I ran into an old friend …

and former coworker the other day (actually, when Marion and I were leaving the restaurant where we had our Valentine’s Day dinner). He has a new business that I’ll have to check out.

Which reminds me of one night during senior year in high school, when I was sitting around at a friend’s house with a couple other guys, eating baklava his mother had made and playing a Japanese drinking game comprised of six small cups in different sizes, each with a different flower or other pattern, and a die with corresponding patterns on the faces. You’d roll the die, then drink the cup that matched the up face.

We might have been playing cards, with the loser of the hand having to roll the die, but it’s too long ago for me to really remember. I also don’t remember what we were drinking. Probably sake; maybe ouzo. It’s not as though we were discriminating drinkers, anyway. Jax and Pearl were more commonly available to teenagers in our area. (Which, in turn, reminds me that I once got to see the two-headed calf and the diving horse act at the Pearl Brewery.)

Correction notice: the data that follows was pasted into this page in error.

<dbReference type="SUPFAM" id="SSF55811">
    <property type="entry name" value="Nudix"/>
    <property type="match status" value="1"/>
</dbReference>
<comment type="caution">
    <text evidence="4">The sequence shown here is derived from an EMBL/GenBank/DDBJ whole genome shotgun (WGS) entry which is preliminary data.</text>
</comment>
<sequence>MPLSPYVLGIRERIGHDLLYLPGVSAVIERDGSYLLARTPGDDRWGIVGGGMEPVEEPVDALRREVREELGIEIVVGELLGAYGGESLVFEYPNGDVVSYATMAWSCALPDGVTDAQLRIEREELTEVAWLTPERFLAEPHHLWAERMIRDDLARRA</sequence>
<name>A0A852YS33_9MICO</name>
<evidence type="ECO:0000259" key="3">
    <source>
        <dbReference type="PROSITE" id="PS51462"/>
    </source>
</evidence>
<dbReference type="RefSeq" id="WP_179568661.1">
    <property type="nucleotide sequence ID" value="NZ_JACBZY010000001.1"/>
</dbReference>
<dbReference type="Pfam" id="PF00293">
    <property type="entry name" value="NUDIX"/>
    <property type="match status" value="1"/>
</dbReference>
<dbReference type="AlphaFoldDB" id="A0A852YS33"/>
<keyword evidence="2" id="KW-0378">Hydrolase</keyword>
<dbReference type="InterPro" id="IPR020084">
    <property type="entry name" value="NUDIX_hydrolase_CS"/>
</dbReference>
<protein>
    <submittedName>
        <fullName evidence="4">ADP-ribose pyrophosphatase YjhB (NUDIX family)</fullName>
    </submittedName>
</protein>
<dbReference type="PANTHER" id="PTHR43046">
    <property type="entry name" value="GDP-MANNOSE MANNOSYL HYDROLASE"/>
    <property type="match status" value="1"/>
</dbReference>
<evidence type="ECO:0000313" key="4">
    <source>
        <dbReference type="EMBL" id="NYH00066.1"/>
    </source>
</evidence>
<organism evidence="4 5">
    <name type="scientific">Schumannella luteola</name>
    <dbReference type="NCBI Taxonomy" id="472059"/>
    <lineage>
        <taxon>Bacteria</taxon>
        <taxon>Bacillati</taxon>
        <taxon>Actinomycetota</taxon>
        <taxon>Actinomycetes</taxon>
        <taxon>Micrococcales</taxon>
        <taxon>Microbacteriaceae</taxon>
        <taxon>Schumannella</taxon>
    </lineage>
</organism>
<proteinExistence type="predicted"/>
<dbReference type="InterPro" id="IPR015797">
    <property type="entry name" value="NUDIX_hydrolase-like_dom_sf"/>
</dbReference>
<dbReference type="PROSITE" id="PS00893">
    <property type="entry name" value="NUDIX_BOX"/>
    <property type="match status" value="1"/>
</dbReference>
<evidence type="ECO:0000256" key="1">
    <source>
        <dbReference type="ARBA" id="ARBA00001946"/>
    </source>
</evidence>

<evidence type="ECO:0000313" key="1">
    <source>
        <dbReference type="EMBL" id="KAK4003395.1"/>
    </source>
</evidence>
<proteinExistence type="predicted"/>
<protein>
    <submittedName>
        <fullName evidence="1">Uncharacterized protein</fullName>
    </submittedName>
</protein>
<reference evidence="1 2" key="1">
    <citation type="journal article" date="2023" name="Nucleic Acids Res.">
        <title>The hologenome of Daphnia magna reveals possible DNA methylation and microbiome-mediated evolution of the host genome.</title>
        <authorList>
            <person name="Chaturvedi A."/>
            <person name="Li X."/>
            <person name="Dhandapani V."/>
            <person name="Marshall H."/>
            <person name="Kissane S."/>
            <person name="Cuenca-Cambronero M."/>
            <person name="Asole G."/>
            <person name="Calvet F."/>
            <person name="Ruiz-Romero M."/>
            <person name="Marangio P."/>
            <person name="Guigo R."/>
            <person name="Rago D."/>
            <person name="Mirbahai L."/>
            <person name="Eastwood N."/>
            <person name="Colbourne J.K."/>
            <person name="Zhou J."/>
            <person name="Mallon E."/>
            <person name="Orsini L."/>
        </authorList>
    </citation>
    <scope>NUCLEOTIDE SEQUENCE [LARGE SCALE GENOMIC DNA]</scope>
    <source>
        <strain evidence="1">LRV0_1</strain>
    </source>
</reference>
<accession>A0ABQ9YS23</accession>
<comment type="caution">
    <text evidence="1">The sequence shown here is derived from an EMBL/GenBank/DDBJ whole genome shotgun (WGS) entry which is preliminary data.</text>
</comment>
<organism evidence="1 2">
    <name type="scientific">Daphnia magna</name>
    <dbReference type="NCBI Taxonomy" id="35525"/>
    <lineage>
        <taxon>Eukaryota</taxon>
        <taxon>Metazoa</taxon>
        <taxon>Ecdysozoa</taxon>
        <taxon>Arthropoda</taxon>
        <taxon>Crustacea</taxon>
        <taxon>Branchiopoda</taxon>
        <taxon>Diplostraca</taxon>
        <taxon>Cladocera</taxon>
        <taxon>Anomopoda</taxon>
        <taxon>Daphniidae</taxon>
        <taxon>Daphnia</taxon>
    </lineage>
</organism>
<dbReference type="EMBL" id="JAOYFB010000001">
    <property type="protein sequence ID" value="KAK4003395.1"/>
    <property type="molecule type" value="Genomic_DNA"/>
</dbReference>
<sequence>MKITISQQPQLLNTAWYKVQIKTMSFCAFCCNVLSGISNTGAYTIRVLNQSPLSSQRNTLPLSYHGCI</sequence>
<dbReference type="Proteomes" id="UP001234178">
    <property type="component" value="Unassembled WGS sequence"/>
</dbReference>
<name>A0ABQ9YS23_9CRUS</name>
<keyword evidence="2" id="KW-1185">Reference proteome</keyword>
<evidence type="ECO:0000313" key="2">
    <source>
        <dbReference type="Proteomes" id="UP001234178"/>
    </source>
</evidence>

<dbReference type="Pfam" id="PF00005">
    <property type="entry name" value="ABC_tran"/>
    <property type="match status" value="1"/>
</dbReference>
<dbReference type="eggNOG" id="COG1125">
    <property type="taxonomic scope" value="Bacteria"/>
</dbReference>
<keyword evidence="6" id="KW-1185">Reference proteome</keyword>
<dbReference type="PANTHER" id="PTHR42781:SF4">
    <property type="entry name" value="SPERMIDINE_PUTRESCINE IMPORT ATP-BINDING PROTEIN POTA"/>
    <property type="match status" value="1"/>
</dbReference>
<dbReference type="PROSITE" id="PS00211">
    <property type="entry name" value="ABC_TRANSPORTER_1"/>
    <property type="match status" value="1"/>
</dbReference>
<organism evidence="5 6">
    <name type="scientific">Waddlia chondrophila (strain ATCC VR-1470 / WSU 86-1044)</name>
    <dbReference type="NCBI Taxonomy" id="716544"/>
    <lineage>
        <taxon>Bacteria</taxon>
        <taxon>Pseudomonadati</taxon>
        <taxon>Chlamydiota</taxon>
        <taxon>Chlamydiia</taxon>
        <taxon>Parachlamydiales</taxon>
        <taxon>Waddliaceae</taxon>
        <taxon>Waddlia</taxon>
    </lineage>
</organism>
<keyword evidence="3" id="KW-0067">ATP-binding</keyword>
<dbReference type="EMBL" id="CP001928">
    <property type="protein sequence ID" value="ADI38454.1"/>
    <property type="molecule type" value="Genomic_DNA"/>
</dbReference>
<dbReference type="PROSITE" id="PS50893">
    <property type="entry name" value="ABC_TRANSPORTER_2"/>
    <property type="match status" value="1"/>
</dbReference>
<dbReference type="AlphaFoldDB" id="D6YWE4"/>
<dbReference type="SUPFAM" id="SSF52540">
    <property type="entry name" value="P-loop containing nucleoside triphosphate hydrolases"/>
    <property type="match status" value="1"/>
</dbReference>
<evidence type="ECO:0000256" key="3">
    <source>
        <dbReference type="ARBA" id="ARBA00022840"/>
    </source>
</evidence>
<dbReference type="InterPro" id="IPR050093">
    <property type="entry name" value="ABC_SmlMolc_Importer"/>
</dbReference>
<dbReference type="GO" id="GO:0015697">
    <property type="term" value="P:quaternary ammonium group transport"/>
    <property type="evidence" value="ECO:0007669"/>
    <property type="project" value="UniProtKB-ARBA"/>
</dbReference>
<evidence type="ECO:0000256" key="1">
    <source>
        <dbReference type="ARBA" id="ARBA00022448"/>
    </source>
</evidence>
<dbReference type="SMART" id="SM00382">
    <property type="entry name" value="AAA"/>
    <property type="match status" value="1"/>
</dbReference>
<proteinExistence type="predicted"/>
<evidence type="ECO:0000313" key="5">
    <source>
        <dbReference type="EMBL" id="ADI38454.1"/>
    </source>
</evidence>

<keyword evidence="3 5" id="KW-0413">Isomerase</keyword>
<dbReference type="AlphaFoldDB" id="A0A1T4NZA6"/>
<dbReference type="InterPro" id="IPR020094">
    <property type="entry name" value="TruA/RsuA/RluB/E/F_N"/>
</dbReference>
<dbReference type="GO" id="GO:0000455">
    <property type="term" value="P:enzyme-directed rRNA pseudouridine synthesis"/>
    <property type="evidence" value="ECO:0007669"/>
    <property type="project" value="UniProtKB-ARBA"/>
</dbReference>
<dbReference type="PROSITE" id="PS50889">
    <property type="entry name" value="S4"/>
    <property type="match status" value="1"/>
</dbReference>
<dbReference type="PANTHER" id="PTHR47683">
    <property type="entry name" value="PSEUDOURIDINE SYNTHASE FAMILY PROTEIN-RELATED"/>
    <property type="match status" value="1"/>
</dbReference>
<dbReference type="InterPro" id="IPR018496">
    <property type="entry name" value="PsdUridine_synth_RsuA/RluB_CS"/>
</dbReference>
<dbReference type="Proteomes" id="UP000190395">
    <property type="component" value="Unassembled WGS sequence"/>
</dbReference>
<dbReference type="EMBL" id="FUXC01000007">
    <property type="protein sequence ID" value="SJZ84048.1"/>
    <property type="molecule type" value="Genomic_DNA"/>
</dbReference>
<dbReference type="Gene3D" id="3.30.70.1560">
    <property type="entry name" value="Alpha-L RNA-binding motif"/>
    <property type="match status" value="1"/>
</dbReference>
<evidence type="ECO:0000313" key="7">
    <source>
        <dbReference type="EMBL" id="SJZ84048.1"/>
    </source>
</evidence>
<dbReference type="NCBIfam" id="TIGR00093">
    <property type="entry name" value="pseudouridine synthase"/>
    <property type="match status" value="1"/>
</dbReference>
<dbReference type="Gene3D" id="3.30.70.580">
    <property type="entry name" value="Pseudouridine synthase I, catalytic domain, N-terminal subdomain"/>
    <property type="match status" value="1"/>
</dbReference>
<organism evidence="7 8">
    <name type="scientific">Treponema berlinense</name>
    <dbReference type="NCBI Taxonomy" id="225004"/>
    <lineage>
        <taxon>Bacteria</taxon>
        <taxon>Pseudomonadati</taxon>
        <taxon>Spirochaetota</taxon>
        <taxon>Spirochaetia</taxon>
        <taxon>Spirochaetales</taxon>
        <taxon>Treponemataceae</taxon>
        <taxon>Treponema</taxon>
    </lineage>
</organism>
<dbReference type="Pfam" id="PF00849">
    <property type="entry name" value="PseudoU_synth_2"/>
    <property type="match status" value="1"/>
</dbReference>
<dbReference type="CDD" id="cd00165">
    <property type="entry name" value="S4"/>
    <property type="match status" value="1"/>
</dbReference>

I don’t remember, but I probably walked or rode my bicycle to my friend’s house; my family only had one car, and I was rarely able to drive it on my own.

Society was more relaxed about drinking in general back then. My parents’ generation held cocktail parties (I can remember lurking on the stairs as a young boy, watching when the neighbors came over and I was supposed to be in bed). Underage drinking seemed to cause fewer problems, also, although I’m sure that varied by community. You couldn’t buy anything until you were 18 (which was also draft age, although voting age was 21), but there were no legal restraints back then preventing an adult from giving you something to drink, and there was normally a “it’s just kids blowing off steam” reaction to it, as long as nobody was hurt. I had an English teacher in high school who provided drinks on occasion (not in school – you had to go over to her place). I also remember various “fermentation experiments” being run in the back of one of the physics classrooms.

Funny what memories a chance encounter can bring back.

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